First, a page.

Techie Meadows is something that everyone can use, something that can describe the new crowd of people here, and it is something that we can present to the rest of the world. Call it a community tech coalition, a badge for new ideas, or a simple play on words. When I write about Reno, I am going to call it Techie Meadows.

YouTube Tuesday

Today for YouTube Tuesday, here are some videos that I’ve been watching on YouTube:

This first one needs no introduction. I just wanna say that I am really looking forward to this production.

This next video is about something that I have been interested in for a while. It doesn’t really have anything to do with tech, but I like coins, and this is a well put together video about the tragedy of the US Penny.

I’ve written before about The Future of Streaming Online Content and about how quality art will be able to be produced and distributed to a large audience without the need for major corporate network studios. This next video is a perfect example of the new era for online entertainment.

Finally, here is the latest video for one of my favorite independently produced and distributed YouTube shows, comic book girl 19. She talks about some important stuff affecting artists who utilize YouTube as their main distribution platform.

#ohnos – Strike 1

It happened. The thing that I said would not happen when I launched this blog. I have let over two weeks lapse since my last post. This blog was started to help myself and others be more connected with tech and stuff, but it fails at its purpose if it sits static.

Should we fold-up this blog and call it quits since we can’t keep a constant stream of fresh content? Let’s call this absence strike one and get some new momentum going.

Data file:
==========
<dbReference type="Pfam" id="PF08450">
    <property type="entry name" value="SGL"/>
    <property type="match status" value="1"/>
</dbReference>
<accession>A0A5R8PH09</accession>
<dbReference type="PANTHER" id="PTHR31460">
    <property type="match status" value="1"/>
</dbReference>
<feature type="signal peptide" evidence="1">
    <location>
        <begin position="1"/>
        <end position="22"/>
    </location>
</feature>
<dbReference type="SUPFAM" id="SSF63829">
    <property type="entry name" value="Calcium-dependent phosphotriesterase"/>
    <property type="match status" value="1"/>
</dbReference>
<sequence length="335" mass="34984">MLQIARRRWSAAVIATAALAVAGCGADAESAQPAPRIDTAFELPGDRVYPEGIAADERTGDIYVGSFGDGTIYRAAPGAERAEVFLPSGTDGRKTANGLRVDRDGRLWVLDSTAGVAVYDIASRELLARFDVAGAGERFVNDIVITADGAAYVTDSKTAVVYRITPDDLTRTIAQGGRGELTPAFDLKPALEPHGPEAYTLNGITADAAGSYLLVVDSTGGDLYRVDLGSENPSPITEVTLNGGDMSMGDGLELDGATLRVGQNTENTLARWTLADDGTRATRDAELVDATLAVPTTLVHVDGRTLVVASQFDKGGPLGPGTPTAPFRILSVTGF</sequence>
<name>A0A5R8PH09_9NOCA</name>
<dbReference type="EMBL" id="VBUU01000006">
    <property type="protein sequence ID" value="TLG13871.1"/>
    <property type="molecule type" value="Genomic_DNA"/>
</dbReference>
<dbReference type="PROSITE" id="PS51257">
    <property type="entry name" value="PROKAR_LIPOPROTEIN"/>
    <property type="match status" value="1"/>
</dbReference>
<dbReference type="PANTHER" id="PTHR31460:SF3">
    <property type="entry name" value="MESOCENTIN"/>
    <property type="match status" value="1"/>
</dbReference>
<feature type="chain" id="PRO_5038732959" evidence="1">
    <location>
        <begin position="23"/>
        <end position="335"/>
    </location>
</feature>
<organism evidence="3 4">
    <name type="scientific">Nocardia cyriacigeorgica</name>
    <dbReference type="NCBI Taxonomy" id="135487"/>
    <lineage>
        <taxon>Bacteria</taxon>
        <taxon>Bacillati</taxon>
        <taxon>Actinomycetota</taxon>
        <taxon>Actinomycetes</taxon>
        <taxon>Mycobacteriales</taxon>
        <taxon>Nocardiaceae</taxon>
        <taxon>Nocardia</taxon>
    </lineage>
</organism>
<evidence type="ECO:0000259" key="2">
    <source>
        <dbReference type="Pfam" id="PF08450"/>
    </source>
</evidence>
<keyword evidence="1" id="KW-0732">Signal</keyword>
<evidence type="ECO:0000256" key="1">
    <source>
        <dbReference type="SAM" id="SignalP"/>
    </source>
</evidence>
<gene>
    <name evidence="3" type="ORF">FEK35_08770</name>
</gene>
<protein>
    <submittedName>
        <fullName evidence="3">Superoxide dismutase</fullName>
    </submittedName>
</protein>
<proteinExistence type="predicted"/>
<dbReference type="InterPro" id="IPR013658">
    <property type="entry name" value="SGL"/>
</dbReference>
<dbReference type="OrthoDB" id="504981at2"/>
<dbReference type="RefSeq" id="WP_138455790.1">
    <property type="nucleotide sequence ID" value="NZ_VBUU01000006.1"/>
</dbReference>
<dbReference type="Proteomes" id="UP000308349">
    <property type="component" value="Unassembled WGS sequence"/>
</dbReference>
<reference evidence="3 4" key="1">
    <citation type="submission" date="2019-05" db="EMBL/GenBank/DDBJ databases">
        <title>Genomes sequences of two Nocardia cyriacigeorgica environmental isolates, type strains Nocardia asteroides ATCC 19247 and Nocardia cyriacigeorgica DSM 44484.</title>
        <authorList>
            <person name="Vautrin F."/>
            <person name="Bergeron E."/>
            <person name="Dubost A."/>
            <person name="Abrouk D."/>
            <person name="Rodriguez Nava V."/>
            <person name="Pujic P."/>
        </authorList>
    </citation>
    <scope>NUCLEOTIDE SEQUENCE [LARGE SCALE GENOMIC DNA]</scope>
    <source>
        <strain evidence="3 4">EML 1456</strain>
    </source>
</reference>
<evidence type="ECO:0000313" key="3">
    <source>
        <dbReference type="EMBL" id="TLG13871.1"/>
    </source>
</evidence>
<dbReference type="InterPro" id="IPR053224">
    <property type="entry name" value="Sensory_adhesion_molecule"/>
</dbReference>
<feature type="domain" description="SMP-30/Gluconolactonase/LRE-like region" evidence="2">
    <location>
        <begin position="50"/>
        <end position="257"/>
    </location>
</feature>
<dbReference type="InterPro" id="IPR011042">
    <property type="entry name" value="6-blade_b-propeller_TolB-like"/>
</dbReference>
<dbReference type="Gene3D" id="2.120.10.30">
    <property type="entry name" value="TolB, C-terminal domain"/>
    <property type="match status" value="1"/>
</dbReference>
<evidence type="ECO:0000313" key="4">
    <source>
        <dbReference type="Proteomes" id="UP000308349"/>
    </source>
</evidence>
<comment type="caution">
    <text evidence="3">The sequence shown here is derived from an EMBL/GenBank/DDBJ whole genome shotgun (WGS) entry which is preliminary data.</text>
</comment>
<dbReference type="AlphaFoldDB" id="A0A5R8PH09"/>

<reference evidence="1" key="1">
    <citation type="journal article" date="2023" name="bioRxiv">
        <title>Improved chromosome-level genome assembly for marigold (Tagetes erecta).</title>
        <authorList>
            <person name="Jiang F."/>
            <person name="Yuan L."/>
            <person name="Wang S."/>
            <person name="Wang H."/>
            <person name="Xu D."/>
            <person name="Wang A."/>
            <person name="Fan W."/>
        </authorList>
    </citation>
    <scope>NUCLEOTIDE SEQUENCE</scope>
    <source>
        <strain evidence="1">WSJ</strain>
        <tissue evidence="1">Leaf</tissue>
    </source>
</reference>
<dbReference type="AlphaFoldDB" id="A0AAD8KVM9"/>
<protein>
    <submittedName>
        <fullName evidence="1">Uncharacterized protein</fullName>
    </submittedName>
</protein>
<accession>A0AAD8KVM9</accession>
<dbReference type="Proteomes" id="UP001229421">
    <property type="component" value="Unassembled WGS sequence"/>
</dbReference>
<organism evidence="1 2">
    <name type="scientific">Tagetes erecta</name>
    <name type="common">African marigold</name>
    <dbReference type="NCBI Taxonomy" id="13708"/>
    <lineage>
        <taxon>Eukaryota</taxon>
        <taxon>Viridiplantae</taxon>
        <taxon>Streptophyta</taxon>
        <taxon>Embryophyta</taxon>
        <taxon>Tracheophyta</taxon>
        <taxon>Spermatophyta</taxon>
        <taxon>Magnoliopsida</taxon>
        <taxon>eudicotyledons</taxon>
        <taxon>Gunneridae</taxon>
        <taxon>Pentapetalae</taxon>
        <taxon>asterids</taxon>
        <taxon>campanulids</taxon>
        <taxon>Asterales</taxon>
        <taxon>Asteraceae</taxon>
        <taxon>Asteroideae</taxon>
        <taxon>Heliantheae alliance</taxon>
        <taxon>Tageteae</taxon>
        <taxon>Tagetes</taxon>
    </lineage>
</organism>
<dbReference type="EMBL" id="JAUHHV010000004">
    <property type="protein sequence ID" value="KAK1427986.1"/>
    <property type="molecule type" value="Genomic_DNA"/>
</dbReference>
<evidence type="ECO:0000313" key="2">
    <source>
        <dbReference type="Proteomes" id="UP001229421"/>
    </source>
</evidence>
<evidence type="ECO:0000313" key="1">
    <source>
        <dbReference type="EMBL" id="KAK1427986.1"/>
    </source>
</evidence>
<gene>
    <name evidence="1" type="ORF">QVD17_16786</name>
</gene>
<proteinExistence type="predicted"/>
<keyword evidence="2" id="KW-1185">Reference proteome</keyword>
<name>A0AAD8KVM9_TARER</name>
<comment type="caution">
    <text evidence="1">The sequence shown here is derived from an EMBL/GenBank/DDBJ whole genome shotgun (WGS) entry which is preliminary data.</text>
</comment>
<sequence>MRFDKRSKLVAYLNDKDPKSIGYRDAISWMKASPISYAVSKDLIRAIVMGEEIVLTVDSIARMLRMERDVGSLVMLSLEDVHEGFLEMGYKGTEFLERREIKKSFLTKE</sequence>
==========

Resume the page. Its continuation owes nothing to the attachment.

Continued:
Comments and input are greatly appreciated and help encourage the creative process.

strike1

 

 

7 Tech Predictions for 2014

I feel compelled to make my first post of 2014 one of those non-evergreen prediction posts that will let everyone look back a year from now and see how wrong I was. Here’s my cliche New Year’s Post

It’s a new year in tech and that means we have another 12 months of new technology to look forward to.

I’ve already read a few tech prediction articles for 2014, so some of these may have popped in my head from somewhere else.

  1. Google+ will become more widely adopted as the platform is forced into relevancy by Google changing their web search algorithms to favor their social media users.
  2. A dominating Motorola phone will be released or announced. The iphone was brought down a few pegs by Samsung and its Galaxy line. I’m looking forward to seeing what Google does with its new hardware line.
  3. Windows phone will stick around. Poor Microsoft just can’t hit a winning streak, but Office 360 and the hardware in Windows phones will keep MS in the mobile game.
  4. Windows 8 Second Edition. There are a lot of great improvements in Windows 8, but they don’t make up for getting rid of the start menu. 8.1 helped a little, but it’s not done yet.
  5. Quora will double in size and popularity. It’s a great platform. Like Wikipedia back in 2005, but more social.
  6. YouTube will become a major TV network. This might take a little longer than a year to happen, but it will become much more obvious in 2014 that Google wants YouTube to be bigger than Fox.
  7. Twitter (TWTR) stock hits 100. I don’t know much about the market, but I know we’re just beginning to see what Twitter can do.

I think 7 is enough–that’s half of 14.

Happy New Year everyone!